Apr 24 at 23:05
  • What if you're using client-generated guids and the entity is in a disconnected/detached state? So each child in the dto will have a guid that may or may not be in the DB (update, add respectively). But there may be child items in the DB that are not in the list and should be deleted.
    – MattoMK
    Apr 25 at 0:25
2

There are a few projects out there that make the interaction between the client and the server easier as far as it concerns saving an entire object graph.

Here are two you'd want to look at:

Both the projects above take recognize the disconnected entities when it's returned to the server, detect and save the changes, and return to the client affected data.

2

This ought to do it...

private void Reconcile<T>(DbContext context,
    IReadOnlyCollection<T> oldItems,
    IReadOnlyCollection<T> newItems,
    Func<T, T, bool> compare)
{
    var itemsToAdd = new List<T>();
    var itemsToRemove = new List<T>();

    foreach (T newItem in newItems)
    {
        T oldItem = oldItems.FirstOrDefault(arg1 => compare(arg1, newItem));

        if (oldItem == null)
        {
            itemsToAdd.Add(newItem);
        }
        else
        {
            context.Entry(oldItem).CurrentValues.SetValues(newItem);
        }
    }

    foreach (T oldItem in oldItems)
    {
        if (!newItems.Any(arg1 => compare(arg1, oldItem)))
        {
            itemsToRemove.Add(oldItem);
        }
    }

    foreach (T item in itemsToAdd)
        context.Add(item);

    foreach (T item in itemsToRemove)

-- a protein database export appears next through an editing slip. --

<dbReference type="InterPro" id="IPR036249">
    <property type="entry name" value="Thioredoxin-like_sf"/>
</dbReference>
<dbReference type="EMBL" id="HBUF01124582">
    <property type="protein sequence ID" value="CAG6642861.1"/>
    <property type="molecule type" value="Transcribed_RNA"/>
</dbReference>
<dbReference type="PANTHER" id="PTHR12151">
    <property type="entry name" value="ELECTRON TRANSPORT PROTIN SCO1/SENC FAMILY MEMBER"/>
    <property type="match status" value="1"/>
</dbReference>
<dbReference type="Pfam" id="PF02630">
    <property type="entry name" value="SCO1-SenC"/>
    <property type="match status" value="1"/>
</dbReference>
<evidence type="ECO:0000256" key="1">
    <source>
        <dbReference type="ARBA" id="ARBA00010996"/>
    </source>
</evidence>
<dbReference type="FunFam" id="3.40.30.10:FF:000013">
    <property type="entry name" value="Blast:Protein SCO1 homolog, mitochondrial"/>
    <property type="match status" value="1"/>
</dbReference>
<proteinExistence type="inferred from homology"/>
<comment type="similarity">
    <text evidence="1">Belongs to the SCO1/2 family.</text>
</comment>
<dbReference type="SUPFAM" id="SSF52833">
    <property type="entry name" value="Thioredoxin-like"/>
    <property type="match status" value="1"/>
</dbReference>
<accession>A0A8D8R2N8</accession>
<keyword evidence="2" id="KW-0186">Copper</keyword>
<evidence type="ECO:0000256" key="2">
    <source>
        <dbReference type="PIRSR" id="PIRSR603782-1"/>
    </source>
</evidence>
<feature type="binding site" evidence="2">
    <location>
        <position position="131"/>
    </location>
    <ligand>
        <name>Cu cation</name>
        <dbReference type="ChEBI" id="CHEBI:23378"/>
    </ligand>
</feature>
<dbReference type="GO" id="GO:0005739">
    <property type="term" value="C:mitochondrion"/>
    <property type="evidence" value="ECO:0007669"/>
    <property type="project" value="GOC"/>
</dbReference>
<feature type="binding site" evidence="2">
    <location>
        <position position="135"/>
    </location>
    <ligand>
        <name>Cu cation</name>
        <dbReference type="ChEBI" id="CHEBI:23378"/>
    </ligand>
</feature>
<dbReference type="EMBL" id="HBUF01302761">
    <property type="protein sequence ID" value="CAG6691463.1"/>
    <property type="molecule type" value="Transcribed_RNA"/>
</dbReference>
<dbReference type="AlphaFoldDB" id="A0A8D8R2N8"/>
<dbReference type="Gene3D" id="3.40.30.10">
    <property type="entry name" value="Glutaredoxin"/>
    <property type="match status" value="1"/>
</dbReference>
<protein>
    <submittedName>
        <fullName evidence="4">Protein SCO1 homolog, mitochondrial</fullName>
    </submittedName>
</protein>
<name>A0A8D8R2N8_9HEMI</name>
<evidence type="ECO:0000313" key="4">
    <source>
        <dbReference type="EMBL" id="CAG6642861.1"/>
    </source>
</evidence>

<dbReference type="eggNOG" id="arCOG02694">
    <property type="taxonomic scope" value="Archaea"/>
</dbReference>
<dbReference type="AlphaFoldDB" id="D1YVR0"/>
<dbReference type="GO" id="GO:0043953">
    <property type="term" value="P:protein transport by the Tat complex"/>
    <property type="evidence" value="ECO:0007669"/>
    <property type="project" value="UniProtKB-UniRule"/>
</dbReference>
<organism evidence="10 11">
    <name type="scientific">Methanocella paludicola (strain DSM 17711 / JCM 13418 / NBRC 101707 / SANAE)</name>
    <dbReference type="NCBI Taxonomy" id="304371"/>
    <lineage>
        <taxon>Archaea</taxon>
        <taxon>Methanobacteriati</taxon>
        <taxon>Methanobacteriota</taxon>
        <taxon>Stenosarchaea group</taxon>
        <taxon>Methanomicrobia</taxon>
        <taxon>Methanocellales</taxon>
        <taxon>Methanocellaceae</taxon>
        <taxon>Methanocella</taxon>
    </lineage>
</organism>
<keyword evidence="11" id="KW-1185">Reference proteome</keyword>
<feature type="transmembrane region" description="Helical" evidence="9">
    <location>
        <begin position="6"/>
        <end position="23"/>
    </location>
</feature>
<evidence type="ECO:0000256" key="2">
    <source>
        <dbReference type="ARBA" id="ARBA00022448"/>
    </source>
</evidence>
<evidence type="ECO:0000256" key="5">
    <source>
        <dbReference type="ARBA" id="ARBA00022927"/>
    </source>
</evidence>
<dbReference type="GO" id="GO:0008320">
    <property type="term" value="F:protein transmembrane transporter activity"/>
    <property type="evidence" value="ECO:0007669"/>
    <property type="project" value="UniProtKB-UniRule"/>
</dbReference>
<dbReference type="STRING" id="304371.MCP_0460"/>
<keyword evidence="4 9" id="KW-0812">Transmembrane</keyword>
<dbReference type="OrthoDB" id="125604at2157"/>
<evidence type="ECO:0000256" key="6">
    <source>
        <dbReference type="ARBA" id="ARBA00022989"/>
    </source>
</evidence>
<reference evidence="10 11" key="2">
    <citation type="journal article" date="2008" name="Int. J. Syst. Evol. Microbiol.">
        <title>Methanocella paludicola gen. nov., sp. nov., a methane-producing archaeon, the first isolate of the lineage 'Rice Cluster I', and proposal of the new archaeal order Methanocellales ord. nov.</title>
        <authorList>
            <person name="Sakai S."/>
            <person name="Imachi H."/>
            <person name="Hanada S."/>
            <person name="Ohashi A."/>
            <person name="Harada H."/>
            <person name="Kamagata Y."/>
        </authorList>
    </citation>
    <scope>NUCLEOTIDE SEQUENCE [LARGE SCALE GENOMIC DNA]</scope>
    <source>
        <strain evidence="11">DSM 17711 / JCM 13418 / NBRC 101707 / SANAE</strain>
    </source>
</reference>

context.Remove(item);
}
1
  • what about items to update?
    – MattoMK
    Apr 25 at 19:49
1

Just proof of concept Controler.UpdateModel won't work correctly.

Full class here:

const string PK = "Id";
protected Models.Entities con;
protected System.Data.Entity.DbSet<T> model;

private void TestUpdate(object item)
{
    var props = item.GetType().GetProperties();
    foreach (var prop in props)
    {
        object value = prop.GetValue(item);
        if (prop.PropertyType.IsInterface && value != null)
        {
            foreach (var iItem in (System.Collections.IEnumerable)value)
            {
                TestUpdate(iItem);
            }
        }
    }

    int id = (int)item.GetType().GetProperty(PK).GetValue(item);
    if (id == 0)
    {
        con.Entry(item).State = System.Data.Entity.EntityState.Added;
    }
    else
    {
        con.Entry(item).State = System.Data.Entity.EntityState.Modified;
    }

}
1

Because I hate repeating complex logic, here's a generic version of Slauma's solution.

Here's my update method. Note that in a detached scenario, sometimes your code will read data and then update it, so it's not always detached.

public async Task UpdateAsync(TempOrder order)
{
    order.CheckNotNull(nameof(order));
    order.OrderId.CheckNotNull(nameof(order.OrderId));

    order.DateModified = _dateService.UtcNow;

    if (_context.Entry(order).State == EntityState.Modified)
    {
        await _context.SaveChangesAsync().ConfigureAwait(false);
    }
    else // Detached.
    {
        var existing = await SelectAsync(order.OrderId!.Value).ConfigureAwait(false);
        if (existing != null)
        {
            order.DateModified = _dateService.UtcNow;
            _context.TrackChildChanges(order.Products, existing.Products, (a, b) => a.OrderProductId == b.OrderProductId);
            await _context.SaveChangesAsync(order, existing).ConfigureAwait(false);
        }
    }
}

CheckNotNull is defined here.

Create these extension methods.

/// <summary>
/// Tracks changes on childs models by comparing with latest database state.
/// </summary>